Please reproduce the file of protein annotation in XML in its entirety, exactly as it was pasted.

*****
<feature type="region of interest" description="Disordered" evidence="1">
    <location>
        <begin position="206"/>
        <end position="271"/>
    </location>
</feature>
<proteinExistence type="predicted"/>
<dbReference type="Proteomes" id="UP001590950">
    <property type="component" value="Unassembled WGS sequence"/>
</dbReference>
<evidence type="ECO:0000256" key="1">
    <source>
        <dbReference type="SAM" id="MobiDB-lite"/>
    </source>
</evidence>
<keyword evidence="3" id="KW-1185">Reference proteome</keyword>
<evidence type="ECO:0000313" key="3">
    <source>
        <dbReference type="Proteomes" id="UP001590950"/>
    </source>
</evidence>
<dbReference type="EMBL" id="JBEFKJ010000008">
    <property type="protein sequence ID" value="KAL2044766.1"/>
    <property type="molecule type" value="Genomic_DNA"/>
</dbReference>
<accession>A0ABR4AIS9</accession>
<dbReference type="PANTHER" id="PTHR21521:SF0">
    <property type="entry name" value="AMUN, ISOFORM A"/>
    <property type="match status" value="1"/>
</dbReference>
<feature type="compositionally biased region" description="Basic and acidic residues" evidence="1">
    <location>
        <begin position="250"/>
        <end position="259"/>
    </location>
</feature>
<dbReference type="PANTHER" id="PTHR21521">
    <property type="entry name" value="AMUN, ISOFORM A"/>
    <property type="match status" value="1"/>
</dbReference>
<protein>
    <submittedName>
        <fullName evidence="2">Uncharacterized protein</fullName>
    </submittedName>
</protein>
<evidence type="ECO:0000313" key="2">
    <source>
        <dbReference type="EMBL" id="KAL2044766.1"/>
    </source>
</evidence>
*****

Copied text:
<feature type="region of interest" description="Disordered" evidence="1">
    <location>
        <begin position="206"/>
        <end position="271"/>
    </location>
</feature>
<proteinExistence type="predicted"/>
<dbReference type="Proteomes" id="UP001590950">
    <property type="component" value="Unassembled WGS sequence"/>
</dbReference>
<evidence type="ECO:0000256" key="1">
    <source>
        <dbReference type="SAM" id="MobiDB-lite"/>
    </source>
</evidence>
<keyword evidence="3" id="KW-1185">Reference proteome</keyword>
<evidence type="ECO:0000313" key="3">
    <source>
        <dbReference type="Proteomes" id="UP001590950"/>
    </source>
</evidence>
<dbReference type="EMBL" id="JBEFKJ010000008">
    <property type="protein sequence ID" value="KAL2044766.1"/>
    <property type="molecule type" value="Genomic_DNA"/>
</dbReference>
<accession>A0ABR4AIS9</accession>
<dbReference type="PANTHER" id="PTHR21521:SF0">
    <property type="entry name" value="AMUN, ISOFORM A"/>
    <property type="match status" value="1"/>
</dbReference>
<feature type="compositionally biased region" description="Basic and acidic residues" evidence="1">
    <location>
        <begin position="250"/>
        <end position="259"/>
    </location>
</feature>
<dbReference type="PANTHER" id="PTHR21521">
    <property type="entry name" value="AMUN, ISOFORM A"/>
    <property type="match status" value="1"/>
</dbReference>
<protein>
    <submittedName>
        <fullName evidence="2">Uncharacterized protein</fullName>
    </submittedName>
</protein>
<evidence type="ECO:0000313" key="2">
    <source>
        <dbReference type="EMBL" id="KAL2044766.1"/>
    </source>
</evidence>